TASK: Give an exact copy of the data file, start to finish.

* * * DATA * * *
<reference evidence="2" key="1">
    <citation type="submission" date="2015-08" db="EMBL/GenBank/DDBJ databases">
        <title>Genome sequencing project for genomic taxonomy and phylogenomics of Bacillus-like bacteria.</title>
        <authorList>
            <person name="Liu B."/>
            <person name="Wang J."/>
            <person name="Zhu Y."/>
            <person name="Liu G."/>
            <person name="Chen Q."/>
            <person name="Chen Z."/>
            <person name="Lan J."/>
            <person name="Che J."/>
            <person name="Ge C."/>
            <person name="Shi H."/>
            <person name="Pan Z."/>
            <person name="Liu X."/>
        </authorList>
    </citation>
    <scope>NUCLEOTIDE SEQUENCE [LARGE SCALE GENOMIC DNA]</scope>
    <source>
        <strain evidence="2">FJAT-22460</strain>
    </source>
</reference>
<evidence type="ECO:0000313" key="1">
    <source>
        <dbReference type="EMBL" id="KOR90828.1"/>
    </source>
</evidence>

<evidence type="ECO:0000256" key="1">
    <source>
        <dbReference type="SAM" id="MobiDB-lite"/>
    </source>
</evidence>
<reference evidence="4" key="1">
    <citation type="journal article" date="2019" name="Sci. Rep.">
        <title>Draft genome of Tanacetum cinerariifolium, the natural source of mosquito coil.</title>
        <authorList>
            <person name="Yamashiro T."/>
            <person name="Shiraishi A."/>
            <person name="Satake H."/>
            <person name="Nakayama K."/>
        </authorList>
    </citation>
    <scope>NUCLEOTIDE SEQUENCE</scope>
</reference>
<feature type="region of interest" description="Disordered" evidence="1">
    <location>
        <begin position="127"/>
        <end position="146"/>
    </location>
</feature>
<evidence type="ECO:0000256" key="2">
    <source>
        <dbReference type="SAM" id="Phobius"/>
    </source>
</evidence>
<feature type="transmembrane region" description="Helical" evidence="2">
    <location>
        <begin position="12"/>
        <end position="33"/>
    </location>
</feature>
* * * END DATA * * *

<reference evidence="2" key="1">
    <citation type="submission" date="2015-08" db="EMBL/GenBank/DDBJ databases">
        <title>Genome sequencing project for genomic taxonomy and phylogenomics of Bacillus-like bacteria.</title>
        <authorList>
            <person name="Liu B."/>
            <person name="Wang J."/>
            <person name="Zhu Y."/>
            <person name="Liu G."/>
            <person name="Chen Q."/>
            <person name="Chen Z."/>
            <person name="Lan J."/>
            <person name="Che J."/>
            <person name="Ge C."/>
            <person name="Shi H."/>
            <person name="Pan Z."/>
            <person name="Liu X."/>
        </authorList>
    </citation>
    <scope>NUCLEOTIDE SEQUENCE [LARGE SCALE GENOMIC DNA]</scope>
    <source>
        <strain evidence="2">FJAT-22460</strain>
    </source>
</reference>
<evidence type="ECO:0000313" key="1">
    <source>
        <dbReference type="EMBL" id="KOR90828.1"/>
    </source>
</evidence>

<evidence type="ECO:0000256" key="1">
    <source>
        <dbReference type="SAM" id="MobiDB-lite"/>
    </source>
</evidence>
<reference evidence="4" key="1">
    <citation type="journal article" date="2019" name="Sci. Rep.">
        <title>Draft genome of Tanacetum cinerariifolium, the natural source of mosquito coil.</title>
        <authorList>
            <person name="Yamashiro T."/>
            <person name="Shiraishi A."/>
            <person name="Satake H."/>
            <person name="Nakayama K."/>
        </authorList>
    </citation>
    <scope>NUCLEOTIDE SEQUENCE</scope>
</reference>
<feature type="region of interest" description="Disordered" evidence="1">
    <location>
        <begin position="127"/>
        <end position="146"/>
    </location>
</feature>
<evidence type="ECO:0000256" key="2">
    <source>
        <dbReference type="SAM" id="Phobius"/>
    </source>
</evidence>
<feature type="transmembrane region" description="Helical" evidence="2">
    <location>
        <begin position="12"/>
        <end position="33"/>
    </location>
</feature>